Can UX design be an ethical problem?

Published Jul 03, 2019 | Written by Jeremy Knight

Today I want to talk about responsible marketing. I was listening to a talk by UX expert Celia Hoden (exploring ethics in the Game Industry) when I first heard about dark patterns. The term describes tricks and tactics used on digital platforms to make users act in ways that they don’t really mean or want to (like adding a product to basket, accruing hidden costs or signing up for something).

It’s a dishonest practice that sometimes creeps into UX design and causes bad feeling. 

As a marketer, your job is to try and influence people’s decisions, but that's not the issue. Dark patterns go step further, and remove or diminish the user’s ability to opt out.

It’s important to be aware of the many nudge tactics that are used to steer buyer behaviours, and ensure that your business is operating in a transparent and trustworthy manner.

If you don’t care about dark patterns as an ethical issue, maybe you’ll care about the loss of business - just look at this reel of examples posted by disgruntled users.

I think it’s especially important to keep this matter in mind when building conversion paths, where you might tread a thin line between persuasion and manipulation. On a landing page, you’re encouraging visitors to provide contact details in exchange for a piece of informative content.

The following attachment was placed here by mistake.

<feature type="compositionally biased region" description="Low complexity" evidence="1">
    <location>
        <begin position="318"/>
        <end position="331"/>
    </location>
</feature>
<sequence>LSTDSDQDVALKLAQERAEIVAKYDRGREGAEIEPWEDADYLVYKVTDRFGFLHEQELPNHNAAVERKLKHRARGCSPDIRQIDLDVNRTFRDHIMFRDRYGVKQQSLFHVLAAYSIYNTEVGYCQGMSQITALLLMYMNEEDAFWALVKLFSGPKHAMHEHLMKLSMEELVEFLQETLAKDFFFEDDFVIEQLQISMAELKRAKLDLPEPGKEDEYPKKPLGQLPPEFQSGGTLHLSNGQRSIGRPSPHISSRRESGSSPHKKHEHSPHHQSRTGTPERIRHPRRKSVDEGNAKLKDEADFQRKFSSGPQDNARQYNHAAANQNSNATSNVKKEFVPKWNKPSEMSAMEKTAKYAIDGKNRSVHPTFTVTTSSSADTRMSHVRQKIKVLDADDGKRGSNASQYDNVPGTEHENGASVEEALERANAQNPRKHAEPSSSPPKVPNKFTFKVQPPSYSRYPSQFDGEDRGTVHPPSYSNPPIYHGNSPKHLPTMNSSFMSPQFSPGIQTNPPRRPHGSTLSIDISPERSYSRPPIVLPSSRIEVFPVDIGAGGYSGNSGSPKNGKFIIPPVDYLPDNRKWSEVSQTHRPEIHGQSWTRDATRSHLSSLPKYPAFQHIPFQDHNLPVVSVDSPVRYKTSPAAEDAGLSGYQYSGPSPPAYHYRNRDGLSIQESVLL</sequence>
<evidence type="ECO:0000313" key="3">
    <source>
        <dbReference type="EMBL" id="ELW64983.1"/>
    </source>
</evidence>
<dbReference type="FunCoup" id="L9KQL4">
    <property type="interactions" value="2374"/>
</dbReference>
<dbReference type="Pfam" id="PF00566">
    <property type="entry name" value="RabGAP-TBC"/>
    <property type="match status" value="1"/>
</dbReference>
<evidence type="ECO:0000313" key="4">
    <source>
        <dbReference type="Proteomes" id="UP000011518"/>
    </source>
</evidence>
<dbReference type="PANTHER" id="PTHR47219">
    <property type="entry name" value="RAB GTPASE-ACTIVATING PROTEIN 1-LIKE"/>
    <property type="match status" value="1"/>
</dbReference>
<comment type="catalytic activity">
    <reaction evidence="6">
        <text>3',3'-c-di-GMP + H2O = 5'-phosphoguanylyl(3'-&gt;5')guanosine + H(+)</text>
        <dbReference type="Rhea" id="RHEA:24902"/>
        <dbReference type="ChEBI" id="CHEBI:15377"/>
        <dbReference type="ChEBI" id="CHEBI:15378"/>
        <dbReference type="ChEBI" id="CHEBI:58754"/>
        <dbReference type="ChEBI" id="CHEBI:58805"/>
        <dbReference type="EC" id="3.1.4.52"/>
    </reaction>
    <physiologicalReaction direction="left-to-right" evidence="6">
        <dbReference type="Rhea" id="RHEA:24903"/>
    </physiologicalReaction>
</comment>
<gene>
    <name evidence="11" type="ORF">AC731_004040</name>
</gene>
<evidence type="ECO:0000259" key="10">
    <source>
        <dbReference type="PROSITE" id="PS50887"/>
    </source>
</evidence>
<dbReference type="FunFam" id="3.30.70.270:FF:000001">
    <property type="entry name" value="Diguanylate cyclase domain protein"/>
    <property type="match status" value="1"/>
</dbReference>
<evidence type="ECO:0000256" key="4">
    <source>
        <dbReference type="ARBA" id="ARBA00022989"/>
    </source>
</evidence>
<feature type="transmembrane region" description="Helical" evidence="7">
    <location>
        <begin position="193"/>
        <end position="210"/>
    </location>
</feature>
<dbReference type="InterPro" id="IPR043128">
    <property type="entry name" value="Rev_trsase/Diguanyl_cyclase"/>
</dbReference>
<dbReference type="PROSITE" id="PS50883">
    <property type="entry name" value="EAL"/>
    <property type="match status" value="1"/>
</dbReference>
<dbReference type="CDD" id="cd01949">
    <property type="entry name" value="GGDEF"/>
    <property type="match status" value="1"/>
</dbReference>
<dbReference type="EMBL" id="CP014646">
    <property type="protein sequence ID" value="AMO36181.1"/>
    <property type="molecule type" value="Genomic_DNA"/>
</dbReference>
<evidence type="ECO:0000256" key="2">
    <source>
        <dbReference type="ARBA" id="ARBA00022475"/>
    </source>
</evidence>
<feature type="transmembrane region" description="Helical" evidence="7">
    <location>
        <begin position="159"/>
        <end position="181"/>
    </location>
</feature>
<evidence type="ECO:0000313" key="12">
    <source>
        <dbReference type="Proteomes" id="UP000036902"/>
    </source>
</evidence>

To protect your user, and your integrity, it should be clear that their information may be used for marketing purposes, and the content you offer should be of genuine value. It should also be easy for them to unsubscribe.

Dark patterns only fulfil short-term goals. They do not build a customer base, and they certainly do not help you to increase your reach. In that sense, the can hinder the growth of your business.


Dark Patterns are deceptive UX/UI interactions, designed to mislead or trick users to make them do something they don’t want to do. This term was coined in 2010 after the boom of ecommerce industries on the web. In order to generate more sales, get subscriptions, and hit target numbers in transactions etc., designers and business associates started creating deceiving user interfaces to manipulate users.

This article is divided in two sections. The first section includes a detailed description of Dark Patterns, its history and different types explained with relatable examples.

The second section of this article briefly covers and talks about big picture impact of Dark Patterns and possible solutions to it.

Published by Jeremy Knight July 3, 2019
Jeremy Knight